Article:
Role of childhood growth on the risk of metabolic syndrome in obese men and women

Diabetes Metab. 2009 Apr;35(2):94-100. doi: 10.1016/j.diabet.2008.08.008. Epub 2009 Feb 25.


Aim: Although obesity is the key characteristic of the metabolic syndrome, not all obese individuals develop the syndrome. Our aim was to identify characteristics of early growth that protect these individuals from the metabolic syndrome.

Methods: We examined 2003 subjects born in Helsinki, Finland, between 1934 and 1944. We focused on the 499 who were obese (BMI> or =30 kg/m(2)), 400 of whom had the metabolic syndrome according to IDF 2005 criteria. The subjects had a median of seven measurements of height and weight from birth to two years of age, and eight measurements from two to 11 years of age.

Results: Among obese individuals, those with the metabolic syndrome had a higher mean body mass index (BMI) and larger waist circumference than those who did not. The two groups were similar in body size at birth but, by two years of age, those who later developed the metabolic syndrome were lighter and thinner, and remained so up to age 11 years. The period when BMI changes were predictive of the syndrome was from birth to seven years. OR was 0.72 (95% CI: 0.57-0.92) per 1 S.D. increase in BMI from birth to two years and 0.63 (95% CI: 0.49-0.81) per 1 S.D. increase in BMI from two to seven years.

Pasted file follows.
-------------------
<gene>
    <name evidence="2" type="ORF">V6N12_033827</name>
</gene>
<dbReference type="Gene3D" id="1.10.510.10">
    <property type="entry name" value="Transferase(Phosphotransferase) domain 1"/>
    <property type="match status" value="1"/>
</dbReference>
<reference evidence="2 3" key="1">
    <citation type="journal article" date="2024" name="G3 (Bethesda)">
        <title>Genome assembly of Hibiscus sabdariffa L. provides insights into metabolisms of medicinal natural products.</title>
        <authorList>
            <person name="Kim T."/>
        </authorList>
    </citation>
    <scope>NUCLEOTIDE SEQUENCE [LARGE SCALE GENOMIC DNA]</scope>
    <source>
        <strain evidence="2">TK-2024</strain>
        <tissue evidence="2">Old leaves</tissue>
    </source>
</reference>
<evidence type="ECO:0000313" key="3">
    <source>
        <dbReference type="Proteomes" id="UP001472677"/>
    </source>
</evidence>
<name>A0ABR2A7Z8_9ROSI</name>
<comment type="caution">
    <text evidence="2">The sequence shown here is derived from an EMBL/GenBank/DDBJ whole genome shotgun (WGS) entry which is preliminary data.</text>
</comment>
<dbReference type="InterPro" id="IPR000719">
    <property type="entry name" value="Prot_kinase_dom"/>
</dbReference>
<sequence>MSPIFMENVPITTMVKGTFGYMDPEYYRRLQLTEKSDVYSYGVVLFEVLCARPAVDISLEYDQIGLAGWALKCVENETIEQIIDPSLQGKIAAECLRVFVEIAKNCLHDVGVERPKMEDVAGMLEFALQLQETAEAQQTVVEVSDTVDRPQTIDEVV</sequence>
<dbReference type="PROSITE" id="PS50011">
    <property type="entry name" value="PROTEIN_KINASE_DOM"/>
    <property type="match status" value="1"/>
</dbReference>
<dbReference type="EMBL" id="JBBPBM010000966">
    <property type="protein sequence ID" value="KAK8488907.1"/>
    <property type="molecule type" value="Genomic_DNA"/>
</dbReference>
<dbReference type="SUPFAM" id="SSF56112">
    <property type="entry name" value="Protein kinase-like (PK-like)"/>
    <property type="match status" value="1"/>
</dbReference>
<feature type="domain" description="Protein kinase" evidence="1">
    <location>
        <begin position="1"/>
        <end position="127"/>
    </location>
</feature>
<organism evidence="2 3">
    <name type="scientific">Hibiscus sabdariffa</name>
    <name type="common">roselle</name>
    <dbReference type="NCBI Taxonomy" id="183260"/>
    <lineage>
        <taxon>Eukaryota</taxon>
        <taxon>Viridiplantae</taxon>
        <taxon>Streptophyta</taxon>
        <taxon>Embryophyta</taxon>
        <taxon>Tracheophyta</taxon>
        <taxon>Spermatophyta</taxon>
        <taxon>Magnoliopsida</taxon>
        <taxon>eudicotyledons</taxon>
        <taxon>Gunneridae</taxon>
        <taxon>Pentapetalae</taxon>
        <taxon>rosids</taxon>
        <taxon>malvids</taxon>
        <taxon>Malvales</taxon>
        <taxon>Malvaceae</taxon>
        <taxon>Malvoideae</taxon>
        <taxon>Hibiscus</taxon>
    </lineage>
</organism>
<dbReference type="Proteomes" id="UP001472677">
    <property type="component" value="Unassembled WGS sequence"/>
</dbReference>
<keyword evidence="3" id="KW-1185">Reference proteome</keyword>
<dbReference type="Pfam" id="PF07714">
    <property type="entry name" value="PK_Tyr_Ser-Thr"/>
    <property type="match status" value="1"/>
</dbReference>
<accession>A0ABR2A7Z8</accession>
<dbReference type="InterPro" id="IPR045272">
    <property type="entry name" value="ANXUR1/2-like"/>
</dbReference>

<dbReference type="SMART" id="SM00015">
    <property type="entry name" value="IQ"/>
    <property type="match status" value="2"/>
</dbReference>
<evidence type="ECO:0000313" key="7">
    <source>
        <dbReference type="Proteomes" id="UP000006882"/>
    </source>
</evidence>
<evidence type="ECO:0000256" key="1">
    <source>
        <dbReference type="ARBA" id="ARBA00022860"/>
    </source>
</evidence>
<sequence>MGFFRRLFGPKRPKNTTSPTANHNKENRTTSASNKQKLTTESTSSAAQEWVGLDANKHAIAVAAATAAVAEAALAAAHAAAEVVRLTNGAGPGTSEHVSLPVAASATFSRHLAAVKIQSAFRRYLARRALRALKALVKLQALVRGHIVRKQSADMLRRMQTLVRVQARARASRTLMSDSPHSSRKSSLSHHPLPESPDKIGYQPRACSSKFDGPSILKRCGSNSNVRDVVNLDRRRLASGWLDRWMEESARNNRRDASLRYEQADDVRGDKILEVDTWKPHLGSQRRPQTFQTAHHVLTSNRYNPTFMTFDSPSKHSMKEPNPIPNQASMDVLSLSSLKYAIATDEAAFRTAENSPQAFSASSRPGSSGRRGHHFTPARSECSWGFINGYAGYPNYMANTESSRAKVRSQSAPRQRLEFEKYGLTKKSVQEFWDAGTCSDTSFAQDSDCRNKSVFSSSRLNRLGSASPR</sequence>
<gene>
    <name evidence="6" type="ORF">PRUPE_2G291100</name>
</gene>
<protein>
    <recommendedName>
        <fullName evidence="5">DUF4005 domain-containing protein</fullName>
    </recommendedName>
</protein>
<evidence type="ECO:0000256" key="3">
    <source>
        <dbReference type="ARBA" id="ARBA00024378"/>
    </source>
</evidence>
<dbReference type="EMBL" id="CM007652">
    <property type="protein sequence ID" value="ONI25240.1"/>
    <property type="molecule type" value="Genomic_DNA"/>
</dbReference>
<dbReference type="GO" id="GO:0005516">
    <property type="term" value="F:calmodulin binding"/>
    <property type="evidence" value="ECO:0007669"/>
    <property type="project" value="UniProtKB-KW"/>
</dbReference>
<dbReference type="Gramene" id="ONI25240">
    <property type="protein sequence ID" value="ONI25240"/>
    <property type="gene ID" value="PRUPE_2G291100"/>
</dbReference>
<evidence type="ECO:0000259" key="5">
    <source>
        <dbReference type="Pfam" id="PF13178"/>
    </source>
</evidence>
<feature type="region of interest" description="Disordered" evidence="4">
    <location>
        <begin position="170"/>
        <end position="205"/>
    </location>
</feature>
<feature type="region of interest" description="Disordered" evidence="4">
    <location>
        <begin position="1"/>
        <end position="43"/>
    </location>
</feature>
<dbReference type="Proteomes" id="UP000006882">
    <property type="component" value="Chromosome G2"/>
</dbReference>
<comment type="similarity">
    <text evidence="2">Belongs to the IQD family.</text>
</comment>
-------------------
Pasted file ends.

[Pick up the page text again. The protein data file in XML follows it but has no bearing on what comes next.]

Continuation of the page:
Conclusion: Among obese individuals, those who develop the metabolic syndrome were lighter and thinner from the age of two to 11 years compared with those who did not. These findings support the importance of early childhood growth in determining the metabolic consequences of obesity.

Publication types

  • Research Support, Non-U.S. Gov't

MeSH terms

  • Body Mass Index
  • Body Weight
  • Child
  • Child Development / physiology*
  • Child, Preschool
  • Cohort Studies
  • Female
  • Humans
  • Infant
  • Logistic Models
  • Male
  • Metabolic Syndrome / epidemiology
  • Metabolic Syndrome / etiology*
  • Middle Aged
  • Obesity / complications
  • Obesity / epidemiology
  • Obesity / metabolism*
  • Risk Factors